The Republican National Committee plans to closely examine what role former President Donald Trump played in the party's underwhelming 2022 midterm results as part of its audit of the GOP's performance.
"Looking at President Trump, what has he gotten right? And what has he gotten wrong? And how do we learn from that to win elections going forward?" Henry Barbour, an RNC committeeman from Mississippi who was tasked in November with co-writing the RNC’s post-election review, said in an interview Wednesday.
"And so I think we’re going to work our way through all of those various issues and dynamics to hopefully lay out our recommendations that will put the party in a much stronger position to win going forward," he added.
Barbour said his examination seeks to "get into the weeds" on everything from Trump to turnout to ticket-splitting. He hopes the analysis will provide answers to why the party lost a number of critical races during a cycle when it was expected to see big returns, while offering recommendations about the best path forward.
"What we intend to do is get into the weeds, to have data to confirm or certainly to give weight to the assessments that we make," he said. "This has got to be a candid effort. We can’t gloss over things. Or it’s just not worth doing."
RNC Chairwoman Ronna McDaniel announced the review in late November, selecting Barbour, the nephew of former Mississippi Gov. Haley Barbour, and Harmeet Dhillon, a Trump attorney and RNC committeewoman from California. Barbour also co-authored the so-called autopsy that followed Republican Mitt Romney’s presidential defeat in 2012.
Dhillon has since announced a challenge to McDaniel for party chair, but Barbour said she is still on the team overseeing the post-election audit. Jane Brady, the Delaware GOP chairwoman, and Kim Borchers, an RNC committeewoman from Kansas, were recently added as co-chairs to the effort, into which more than three dozen additional RNC members will have input.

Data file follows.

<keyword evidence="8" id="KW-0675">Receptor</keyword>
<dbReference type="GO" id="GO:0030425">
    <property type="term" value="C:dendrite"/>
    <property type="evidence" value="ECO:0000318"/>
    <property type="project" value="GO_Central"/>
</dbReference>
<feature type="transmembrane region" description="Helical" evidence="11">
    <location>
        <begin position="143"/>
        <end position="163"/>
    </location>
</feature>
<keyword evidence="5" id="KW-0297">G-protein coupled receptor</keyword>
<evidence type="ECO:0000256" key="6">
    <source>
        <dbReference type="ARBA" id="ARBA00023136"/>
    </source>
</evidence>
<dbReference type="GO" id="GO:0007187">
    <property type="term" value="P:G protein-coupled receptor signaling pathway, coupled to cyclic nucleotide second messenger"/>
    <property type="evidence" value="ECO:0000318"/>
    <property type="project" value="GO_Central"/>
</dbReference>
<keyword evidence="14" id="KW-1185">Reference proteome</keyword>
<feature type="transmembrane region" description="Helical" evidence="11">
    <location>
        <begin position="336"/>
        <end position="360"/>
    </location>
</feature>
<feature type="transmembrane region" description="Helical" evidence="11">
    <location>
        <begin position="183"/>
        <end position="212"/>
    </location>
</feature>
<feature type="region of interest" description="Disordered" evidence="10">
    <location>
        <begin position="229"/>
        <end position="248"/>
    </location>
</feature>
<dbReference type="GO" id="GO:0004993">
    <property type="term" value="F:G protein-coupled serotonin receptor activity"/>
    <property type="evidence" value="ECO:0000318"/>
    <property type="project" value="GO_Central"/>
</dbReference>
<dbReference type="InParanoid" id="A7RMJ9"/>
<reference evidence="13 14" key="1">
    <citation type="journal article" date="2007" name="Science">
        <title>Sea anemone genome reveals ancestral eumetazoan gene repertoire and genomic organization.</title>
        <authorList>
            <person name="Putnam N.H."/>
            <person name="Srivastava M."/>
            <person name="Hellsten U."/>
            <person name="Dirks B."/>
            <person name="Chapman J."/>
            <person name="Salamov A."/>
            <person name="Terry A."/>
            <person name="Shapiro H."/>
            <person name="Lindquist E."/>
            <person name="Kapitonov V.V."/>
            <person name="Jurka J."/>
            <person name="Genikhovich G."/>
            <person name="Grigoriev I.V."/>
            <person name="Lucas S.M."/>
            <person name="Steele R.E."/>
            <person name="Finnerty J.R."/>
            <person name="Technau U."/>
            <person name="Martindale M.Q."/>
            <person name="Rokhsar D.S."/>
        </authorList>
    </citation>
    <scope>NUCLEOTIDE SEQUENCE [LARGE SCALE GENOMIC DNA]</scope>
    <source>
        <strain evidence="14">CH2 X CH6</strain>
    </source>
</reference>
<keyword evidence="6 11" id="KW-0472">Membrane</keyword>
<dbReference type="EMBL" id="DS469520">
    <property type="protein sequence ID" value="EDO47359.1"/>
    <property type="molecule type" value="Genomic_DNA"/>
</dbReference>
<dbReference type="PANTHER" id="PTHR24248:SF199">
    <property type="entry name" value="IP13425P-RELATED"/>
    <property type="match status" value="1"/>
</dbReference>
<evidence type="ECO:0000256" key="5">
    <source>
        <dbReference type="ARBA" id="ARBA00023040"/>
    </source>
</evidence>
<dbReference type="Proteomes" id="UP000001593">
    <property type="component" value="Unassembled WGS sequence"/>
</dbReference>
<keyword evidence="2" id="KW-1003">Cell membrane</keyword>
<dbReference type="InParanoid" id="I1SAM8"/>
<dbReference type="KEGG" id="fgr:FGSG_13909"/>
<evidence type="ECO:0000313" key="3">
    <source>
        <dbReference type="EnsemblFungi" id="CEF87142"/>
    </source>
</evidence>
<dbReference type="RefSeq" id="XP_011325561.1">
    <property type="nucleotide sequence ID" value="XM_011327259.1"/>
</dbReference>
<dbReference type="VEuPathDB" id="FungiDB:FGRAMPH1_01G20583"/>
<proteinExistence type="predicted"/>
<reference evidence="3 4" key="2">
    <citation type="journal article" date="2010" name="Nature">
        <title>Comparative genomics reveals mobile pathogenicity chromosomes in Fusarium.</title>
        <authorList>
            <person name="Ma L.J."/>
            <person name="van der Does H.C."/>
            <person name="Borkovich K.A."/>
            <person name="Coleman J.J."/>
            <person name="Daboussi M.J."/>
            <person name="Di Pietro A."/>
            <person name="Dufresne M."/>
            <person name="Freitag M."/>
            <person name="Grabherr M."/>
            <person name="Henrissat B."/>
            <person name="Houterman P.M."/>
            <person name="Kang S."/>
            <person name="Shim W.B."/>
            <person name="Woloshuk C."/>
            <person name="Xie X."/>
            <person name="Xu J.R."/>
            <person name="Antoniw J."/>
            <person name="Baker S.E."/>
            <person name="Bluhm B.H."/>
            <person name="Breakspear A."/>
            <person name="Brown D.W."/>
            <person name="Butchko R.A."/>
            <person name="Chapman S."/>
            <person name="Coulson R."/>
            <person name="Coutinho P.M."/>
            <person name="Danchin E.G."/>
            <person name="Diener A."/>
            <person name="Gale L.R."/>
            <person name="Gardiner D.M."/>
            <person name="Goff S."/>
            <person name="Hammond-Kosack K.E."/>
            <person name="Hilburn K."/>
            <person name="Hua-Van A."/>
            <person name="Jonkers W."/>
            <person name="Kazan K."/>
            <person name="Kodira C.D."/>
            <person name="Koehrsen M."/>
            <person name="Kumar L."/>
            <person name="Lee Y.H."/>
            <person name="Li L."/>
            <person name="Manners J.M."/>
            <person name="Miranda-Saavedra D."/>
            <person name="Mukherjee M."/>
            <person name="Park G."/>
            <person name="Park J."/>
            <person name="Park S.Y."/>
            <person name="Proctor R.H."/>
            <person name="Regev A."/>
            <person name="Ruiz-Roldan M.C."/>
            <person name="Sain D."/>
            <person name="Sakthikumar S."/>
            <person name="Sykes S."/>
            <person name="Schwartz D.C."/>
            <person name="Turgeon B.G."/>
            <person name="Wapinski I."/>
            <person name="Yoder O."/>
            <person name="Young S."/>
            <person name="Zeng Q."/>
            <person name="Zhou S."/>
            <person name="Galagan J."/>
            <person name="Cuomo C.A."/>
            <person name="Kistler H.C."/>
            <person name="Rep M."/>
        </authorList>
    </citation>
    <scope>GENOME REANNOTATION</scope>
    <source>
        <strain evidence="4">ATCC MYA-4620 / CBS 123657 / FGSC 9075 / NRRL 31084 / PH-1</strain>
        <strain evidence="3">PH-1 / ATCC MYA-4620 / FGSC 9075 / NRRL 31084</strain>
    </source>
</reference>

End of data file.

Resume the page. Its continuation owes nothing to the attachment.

Barbour said that there is no fixed timeline to issue a report but that the group has "a real sense of urgency." The examination will be advanced at the RNC winter meetings at the end of the month, he added.
"We're just getting started; that's the reality of it," he said. But he noted that in initial conversations with candidates, consultants and campaign managers, he has heard consternation over candidate quality and a general miscalculation of how the Supreme Court's decision to overturn Roe v. Wade would land in key battlegrounds.
Trump himself has recently pointed blame for the party’s midterm shortcomings at anti-abortion activists and hardliners, as well as Senate Minority Leader Mitch McConnell, R-Ky.
"It wasn’t my fault that the Republicans didn’t live up to expectations in the MidTerms," Trump said on his Truth Social platform Sunday. "I was 233-20! It was the 'abortion issue,' poorly handled by many Republicans, especially those that firmly insisted on No Exceptions, even in the case of Rape, Incest, or Life of the Mother, that lost large numbers of Voters."
Trump’s endorsement record was bolstered by a large number of races in safe GOP districts where the Republican faced little threat. In key swing states President Joe Biden carried in 2020, Trump-backed candidates lost nearly every race for Senate, governor and secretary of state.
"Also, the people that pushed so hard, for decades, against abortion, got their wish from the U.S. Supreme Court, & just plain disappeared, not to be seen again. Plus, Mitch stupid $'s!" he added, referring to McConnell, a frequent target of Trump’s ire following the 2020 election.
Barbour said it's important for the RNC to take lessons from the post-2012 autopsy effort and apply them to the ongoing review. That audit, culminating with the 2013 reported dubbed the "Growth and Opportunity Project," called on Republicans to soften their stance on immigration and adopt a more inclusive posture broadly. The suggestions were largely cast aside during the subsequent presidential campaign.
McDaniel faces challenges and backlash to her leadership after the midterms, although a majority of RNC members have publicly come out in support of extending her tenure for another term.
In his own assessment, Barbour saw a clear line of demarcation between candidates who were focused on the future and those "stuck in the past" when it came time to win in November.
"We’ve got to figure out what’s our plan to make America a better place," he said. "And how do we win and how do we come together?"